ties with the local populace by focusing on their needs and security
also denies or degrades insurgent influence over the people and
leads to information that exposes the insurgent infrastructure.
This allows the state to attack leg 2 with operations that disrupt
the insurgent's control mechanisms over the people. These moves
often lead to actionable intelligence, which the state can use to
target the insurgency's infrastructure. Actionable intelligence
gained by patiently pursuing efforts along legs 1 and 2 enables
the state to identify and strike the insurgents along leg 3.
Military forces conducting COIN operations
typically ignore legs 1 and 2 of the model and attempt to directly
target their opponents. As the Vietnam war showed, this usually
entails large-scale search-and-destroy operations that the insurgents
easily avoid and that often produce collateral damage that alienates
the people.24 The state can defeat
most insurgencies by operating effectively along legs 1 through
3, in that order.25 The
overall strategy (internal to the state) identifies the local populace
as the center of gravity in the COIN fight and winning popular support
as the key to the state's ability to remedy its information disadvantage
and win the conflict. The indirect approach of working through the
local populace and indigenous security forces to target the insurgents
thus becomes the most direct path to victory.
The lower half of the Diamond Model depicts
the external environment. If an external sponsor is involved, the
state attacks leg 5 by directly targeting the supplies and financing
flowing from the outside to the insurgents. At the same time, the
state implements diplomatic operations along leg 4 to gain support
and resources for its COIN efforts from partner nations and other
international actors. It simultaneously employs diplomatic pressure
and punitive measures to influence the behavior of insurgent sponsors.
OEF-P Lines of Operation
One of the more critical elements of COIN planning
is synchronizing the overall effort with the country team or embassy
staff. The Diamond Model prompts planners to consider all elements
of national power when planning COIN operations.26
In countries with well-established governments, what military operations
play a supporting role to efforts managed by the U.S. State Department.
Planning that integrates the military and country-team staff members
produces optimal results. Because of the protracted nature of these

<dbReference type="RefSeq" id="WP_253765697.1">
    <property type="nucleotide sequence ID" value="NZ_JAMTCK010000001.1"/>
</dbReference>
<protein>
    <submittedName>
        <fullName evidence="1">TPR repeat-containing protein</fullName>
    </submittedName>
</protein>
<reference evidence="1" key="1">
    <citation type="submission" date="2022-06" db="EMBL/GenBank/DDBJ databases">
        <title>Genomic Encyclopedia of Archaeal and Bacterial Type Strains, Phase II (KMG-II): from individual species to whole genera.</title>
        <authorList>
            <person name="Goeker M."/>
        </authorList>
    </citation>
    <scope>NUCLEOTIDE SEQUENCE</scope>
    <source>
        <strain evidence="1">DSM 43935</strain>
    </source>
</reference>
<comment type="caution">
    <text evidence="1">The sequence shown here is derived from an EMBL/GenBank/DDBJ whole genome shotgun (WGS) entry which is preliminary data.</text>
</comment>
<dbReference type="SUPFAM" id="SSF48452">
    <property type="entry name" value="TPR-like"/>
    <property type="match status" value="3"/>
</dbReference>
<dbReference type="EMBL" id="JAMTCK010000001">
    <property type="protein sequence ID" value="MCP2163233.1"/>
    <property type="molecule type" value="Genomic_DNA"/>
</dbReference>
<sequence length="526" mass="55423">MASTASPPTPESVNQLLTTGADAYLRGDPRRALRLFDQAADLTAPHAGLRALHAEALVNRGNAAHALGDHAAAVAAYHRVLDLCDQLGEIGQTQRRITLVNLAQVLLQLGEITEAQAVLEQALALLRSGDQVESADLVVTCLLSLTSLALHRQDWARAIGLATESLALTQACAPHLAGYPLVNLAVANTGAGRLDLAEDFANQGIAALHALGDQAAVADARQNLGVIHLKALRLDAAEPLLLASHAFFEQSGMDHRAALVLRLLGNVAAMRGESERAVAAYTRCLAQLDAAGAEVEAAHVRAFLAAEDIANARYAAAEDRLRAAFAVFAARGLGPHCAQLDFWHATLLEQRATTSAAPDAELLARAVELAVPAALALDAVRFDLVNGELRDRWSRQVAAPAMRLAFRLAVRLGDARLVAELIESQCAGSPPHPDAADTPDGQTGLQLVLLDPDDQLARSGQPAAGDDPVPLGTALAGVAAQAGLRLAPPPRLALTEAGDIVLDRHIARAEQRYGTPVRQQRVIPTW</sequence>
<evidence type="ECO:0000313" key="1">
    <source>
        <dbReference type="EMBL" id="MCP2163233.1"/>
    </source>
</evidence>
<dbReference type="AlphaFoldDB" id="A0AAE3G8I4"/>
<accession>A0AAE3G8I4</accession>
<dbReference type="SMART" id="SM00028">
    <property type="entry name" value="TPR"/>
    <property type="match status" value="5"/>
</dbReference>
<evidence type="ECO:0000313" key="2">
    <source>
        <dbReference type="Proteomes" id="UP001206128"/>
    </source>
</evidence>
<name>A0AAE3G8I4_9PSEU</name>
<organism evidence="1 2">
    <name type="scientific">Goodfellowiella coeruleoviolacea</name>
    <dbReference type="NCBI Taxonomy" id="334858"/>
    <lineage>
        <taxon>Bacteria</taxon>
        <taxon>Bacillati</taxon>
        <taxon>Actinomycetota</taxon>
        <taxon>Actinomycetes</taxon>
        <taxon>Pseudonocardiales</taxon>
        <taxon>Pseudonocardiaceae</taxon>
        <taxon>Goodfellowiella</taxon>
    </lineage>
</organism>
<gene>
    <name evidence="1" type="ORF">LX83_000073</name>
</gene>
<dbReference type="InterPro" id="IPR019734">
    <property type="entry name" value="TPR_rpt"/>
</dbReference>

operations, military and country-team staff must maintain close
relationships and conduct interagency coordination on a regular
basis. In the Philippines, OEF-P planners coordinate closely with
the country team to facilitate interagency planning and synchronization.27
Applying the principles found in the Diamond
Model within the political constraints of the Philippines led to
the pursuit of three interconnected lines of operation:28
_ Building Philippine Armed Forces (AFP) capacity.
U.S. Ground, maritime, and air components trained, advised, and
assisted Philippine security forces to help create a secure and
_ Focused civil-military operations. Philippine-led,
U.S.-facilitated humanitarian and civic-action projects demonstrated
the government's concern for regional citizens and improved their
quality of life.
_ Information operations (IO). Aiming to enhance
government legitimacy in the region, the joint U.S.-Philippine effort
used IO to emphasize the success of the first two lines of operation.
The lines of operation complemented country-team
efforts to help government security forces operate more effectively
along legs 1 through 3 of the model, thereby enhancing the host
nation's legitimacy and control of the region; this in turn reduced
the insurgents' local support, denied them sanctuaries, and disrupted
their operations. Diplomatic efforts executed along leg 4 were also
Principles found in the Diamond Model were
successfully applied against Abu Sayyaf during OEF-P on Basilan
Island in exercise Balikatan 021.29
Located 1,000 kilometers south of Manila at the northern tip of
the Sulu Archipelago in the war-torn southern Philippines, Basilan
is 1,372 square kilometers in size and home to a population of just
over 300,000 people. As the northernmost Island in the Sulu Archipelago,
Basilan is strategically located. It has traditionally served as
the jumping-off point or fallback position for terrorists operating
in central Mindanao, and its Christian population has long been
prey to Muslim kidnapping gangs.30
in the 1990s, Abu Sayyaf established a base of operations there
and began a reign of terror that left government forces struggling
to maintain security as they pursued an elusive enemy.
To succeed in coin, the counterinsurgent must
first understand the root causes of the insurgency: what are the
underlying conditions that make the environment ripe for insurgent
activity? To answer this question, U.S. Pacific Command deployed
an SF assessment team in October 2001 to the southern Philippines.31
The team conducted detailed area assessments down to the village
level and updated them throughout the operation. They gathered vital
information about the enemy situation, army training requirements,
local demographics, infrastructure, and socioeconomic conditions.32
Measurements ranging from infant mortality rates and per capita
income to the number of squatters, government services, and local
education levels enabled planners to "build a map of disenfranchisement
to ascertain where active and passive support would likely blossom."33
These assessments provided critical information concerning the root